Backlit by Blackness: Kerry James Marshall’s “Mastry” at MOCA

Sunday, June 25, 2017

Backlit by Blackness: Kerry James Marshall’s “Mastry” at MOCA

A couple of weeks ago, Hye Sook Park reported that Kerry James Marshall’s retrospective exhibition at MOCA was a must-see event. Even before her enthusiastic commentary, in fact, I had made a note in my memory’s calendar of the closing date of his show, which grew ever closer as the month has gone by. Getting time to see his show has not been easy: my teaching work glided straight from the end of the spring semester into the summer session course I am teaching without the slightest pause.

Two days ago, on Friday, we might have headed north, but on Thursday the place where my mother is being cared wrote me and said that her doctor would be visiting her on Friday; since I had never talked to him face-to-face in the past eight months, that priority cancelled any other possibility. We did drive up to Beyond Baroque that evening, though, and heard David St. John read from The Last Troubadour, and Christopher Merrill read an account of his long friendship with Agha Shahid Ali. As always, it’s a long trip from Long Beach to Beyond Baroque, but this time it was truly worth it. David is one of this country’s very best poets, and Christopher’s recollections made Ali a living presence in the room. I would have liked to have heard Christopher read some of his poems, too, but his choice to read a single piece made it all the more memorable.

On Saturday, with a rare empty square on the kitchen calendar, we saddled up and headed north. Marshall’s show is easily worth more than one visit, and I hope to return before it closes, if only to spend more time with an unframed painting from 2003 entitled “7 a.m. Sunday Morning.” Before I briefly talk about that painting, I want to list several pieces that impressed me almost as much: “Beach Towel”; “Slow Dance”; “Red (If They Come In the Morning”; “Frankenstein” and “Bride of Frankenstein”; “School of Beauty, School of Culture”; “Heirlooms & Accessories”; “Chalk Up Another One”; “Fingerwag”; and “The Actor Hezekiah Washington as Julian Carlton Taliesen Murderer of the Flank Lloyd Wright Family.” If I have not included the housing project paintings in this list, it is only because they have already drawn more than sufficient critical attention.

The scale of Marshall’s work is often startling in its acute depictions of personal identity within the encompassing hemispheres of economic and racial confinements. Circling in a room of fermenting ordinariness, the figures in “Slow Dance” are both holding tight to each other’s poignant desires for more than has been allotted them, and grateful that at least they have each other for the moment. It more honestly addresses the romantic plight of marginal individuals, no matter what their race, than any painting I have ever absorbed into my memory.

The room the dancers inhabit is exactly what could have been foreseen by anyone who looks closely at the furniture of an engagement scene in a cheap restaurant. Even if one imagines the couple looking back at each other, and then unclasping to reach for a celebratory sip of their drinks, one would hardly expect either one to feel more comfortable in the minimally padded chairs the restaurant has provided them. Their fond ebullience is as much a performance meant for themselves as the onlookers they are posing for. The mise-en-scene of the restaurant extends to the smallest details of an urban backyard: the pink flip-flops being worn by the sunbather in “Beach Towel,” for instance. Equally pertinent in scope, one should not overlook the oversized earrings of “Fingerwag.” Marshall has a profound ability to augment his excavation of that which the ideological normative would prefer not to be present at all.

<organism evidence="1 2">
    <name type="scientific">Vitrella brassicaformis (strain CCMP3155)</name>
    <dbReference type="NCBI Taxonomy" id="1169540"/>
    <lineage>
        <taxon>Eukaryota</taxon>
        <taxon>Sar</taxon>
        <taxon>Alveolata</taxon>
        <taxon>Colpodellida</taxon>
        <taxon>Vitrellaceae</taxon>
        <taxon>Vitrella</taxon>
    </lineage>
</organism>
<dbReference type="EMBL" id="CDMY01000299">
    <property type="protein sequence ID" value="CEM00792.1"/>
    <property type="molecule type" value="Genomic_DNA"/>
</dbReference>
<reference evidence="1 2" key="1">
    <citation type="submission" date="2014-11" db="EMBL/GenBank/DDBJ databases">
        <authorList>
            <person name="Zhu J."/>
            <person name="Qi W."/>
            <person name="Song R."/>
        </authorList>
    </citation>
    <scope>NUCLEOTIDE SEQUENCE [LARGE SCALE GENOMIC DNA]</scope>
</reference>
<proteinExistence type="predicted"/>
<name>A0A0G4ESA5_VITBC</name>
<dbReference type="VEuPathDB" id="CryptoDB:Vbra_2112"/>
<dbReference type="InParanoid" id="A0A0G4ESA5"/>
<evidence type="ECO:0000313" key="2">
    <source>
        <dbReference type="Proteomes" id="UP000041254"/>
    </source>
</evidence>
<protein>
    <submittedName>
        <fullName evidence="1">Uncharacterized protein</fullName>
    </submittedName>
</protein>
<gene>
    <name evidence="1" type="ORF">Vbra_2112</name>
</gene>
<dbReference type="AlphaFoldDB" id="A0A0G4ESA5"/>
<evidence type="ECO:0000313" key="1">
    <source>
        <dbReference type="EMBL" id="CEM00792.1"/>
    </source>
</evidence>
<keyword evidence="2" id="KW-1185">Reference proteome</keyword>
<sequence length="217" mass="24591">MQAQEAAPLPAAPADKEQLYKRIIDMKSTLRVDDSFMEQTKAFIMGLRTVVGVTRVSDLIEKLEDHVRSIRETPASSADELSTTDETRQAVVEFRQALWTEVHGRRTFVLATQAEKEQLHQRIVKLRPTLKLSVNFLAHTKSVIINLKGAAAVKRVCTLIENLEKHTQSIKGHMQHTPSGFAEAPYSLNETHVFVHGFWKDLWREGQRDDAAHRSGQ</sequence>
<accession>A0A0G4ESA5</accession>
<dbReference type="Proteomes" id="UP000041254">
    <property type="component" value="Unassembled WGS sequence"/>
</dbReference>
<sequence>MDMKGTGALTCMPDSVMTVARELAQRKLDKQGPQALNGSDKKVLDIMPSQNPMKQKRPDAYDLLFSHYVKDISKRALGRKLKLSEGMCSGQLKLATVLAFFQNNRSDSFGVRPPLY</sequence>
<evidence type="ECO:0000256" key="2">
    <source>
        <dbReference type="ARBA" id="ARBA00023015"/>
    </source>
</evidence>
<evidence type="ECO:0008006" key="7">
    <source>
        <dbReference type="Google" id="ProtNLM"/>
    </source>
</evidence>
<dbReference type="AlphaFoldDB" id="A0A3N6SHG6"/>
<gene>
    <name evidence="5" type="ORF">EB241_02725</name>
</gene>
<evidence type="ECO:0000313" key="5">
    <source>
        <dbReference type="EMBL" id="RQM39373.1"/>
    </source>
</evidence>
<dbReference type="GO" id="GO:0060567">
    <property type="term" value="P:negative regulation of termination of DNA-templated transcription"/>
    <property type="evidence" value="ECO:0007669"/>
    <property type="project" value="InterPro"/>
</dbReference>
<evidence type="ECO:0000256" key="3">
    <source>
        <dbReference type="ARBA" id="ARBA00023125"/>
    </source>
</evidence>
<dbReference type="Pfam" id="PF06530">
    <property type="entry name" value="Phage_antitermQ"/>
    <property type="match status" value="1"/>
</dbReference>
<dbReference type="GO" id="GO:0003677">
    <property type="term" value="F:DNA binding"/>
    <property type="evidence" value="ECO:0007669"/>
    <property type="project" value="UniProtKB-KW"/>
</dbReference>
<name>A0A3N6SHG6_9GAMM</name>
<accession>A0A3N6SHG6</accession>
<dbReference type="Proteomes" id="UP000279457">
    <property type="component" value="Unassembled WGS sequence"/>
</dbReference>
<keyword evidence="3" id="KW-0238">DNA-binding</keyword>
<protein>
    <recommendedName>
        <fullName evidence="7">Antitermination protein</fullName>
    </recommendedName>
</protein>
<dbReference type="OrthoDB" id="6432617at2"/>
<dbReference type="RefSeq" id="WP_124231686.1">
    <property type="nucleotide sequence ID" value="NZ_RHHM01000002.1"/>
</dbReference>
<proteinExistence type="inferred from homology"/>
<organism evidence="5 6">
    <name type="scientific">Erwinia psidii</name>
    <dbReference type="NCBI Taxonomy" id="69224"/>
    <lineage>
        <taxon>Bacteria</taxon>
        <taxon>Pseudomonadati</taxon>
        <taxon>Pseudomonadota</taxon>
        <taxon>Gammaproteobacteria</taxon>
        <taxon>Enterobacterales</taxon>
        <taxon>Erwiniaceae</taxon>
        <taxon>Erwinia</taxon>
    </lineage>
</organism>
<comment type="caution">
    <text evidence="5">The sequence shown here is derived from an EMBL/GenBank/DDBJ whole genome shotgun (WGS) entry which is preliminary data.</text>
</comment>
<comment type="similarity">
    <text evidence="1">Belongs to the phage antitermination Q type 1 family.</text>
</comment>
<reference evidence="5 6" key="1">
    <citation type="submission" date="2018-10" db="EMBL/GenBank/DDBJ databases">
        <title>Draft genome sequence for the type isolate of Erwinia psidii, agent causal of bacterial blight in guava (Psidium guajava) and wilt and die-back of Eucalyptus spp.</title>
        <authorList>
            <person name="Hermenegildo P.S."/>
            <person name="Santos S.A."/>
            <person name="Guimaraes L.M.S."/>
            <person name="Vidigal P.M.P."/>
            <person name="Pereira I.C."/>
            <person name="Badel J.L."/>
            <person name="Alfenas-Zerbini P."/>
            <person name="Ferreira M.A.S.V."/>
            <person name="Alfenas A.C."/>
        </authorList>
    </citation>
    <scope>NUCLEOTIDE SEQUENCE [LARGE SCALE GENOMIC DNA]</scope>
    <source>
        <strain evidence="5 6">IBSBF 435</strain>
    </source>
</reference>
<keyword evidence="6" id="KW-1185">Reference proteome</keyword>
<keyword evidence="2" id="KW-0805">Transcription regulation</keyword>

Jed Rasula mentions the contrast between “the politics in the poem, and the politics of the poem” in his intriguing study of American poetry anthologies. One could use the same distinction to talk about Marshall’s work, too, since in his case the politics in a painting such as “Red (If They Come in the Morning” are equally about the cultural politics of abstract painting and its reluctance to accept work done in that domain by African-American painters.

The street scene depicted in “Sunday Morning, 7 a.m.” has no overt politics, and yet the speeding white car that the running child seems to avoid by not much than a second and a half can hardly be separated from the more obvious repression cited in “Chalk Up Another One.” The adults in the post-dawn background stay safely on the sidewalk with its immediate access to the liquor store. The child has other comforts in mind. What might await that young man is hinted at in the right hand portion of the painting, in which Marshall’s synaesthetic handling of urban light portends some future visitation. Softened by a prismatic uncertainty, as if a late spring day will fulfill its potential for revelation, one can almost hear Whitman’s pure contralto sing the organ loft of some unanticipated destiny. Redemption is not an option, so don’t get carried away with hope, this light suggests. On the other hand, there is no reason to settle for mere survival of one’s ideals.

This show will be up through next weekend. As hard pressed for time as you might be, make every effort to catch this show. I agree with Christopher Knight’s concluding assessment in the LA Times: “Kerry James Marshall: Mastry” is the first time in a long time that MOCA’s exhibition program has felt essential. Don’t miss it.”

http://www.latimes.com/entertainment/arts/la-et-cm-kerry-james-marshall-moca-20170320-htmlstory.html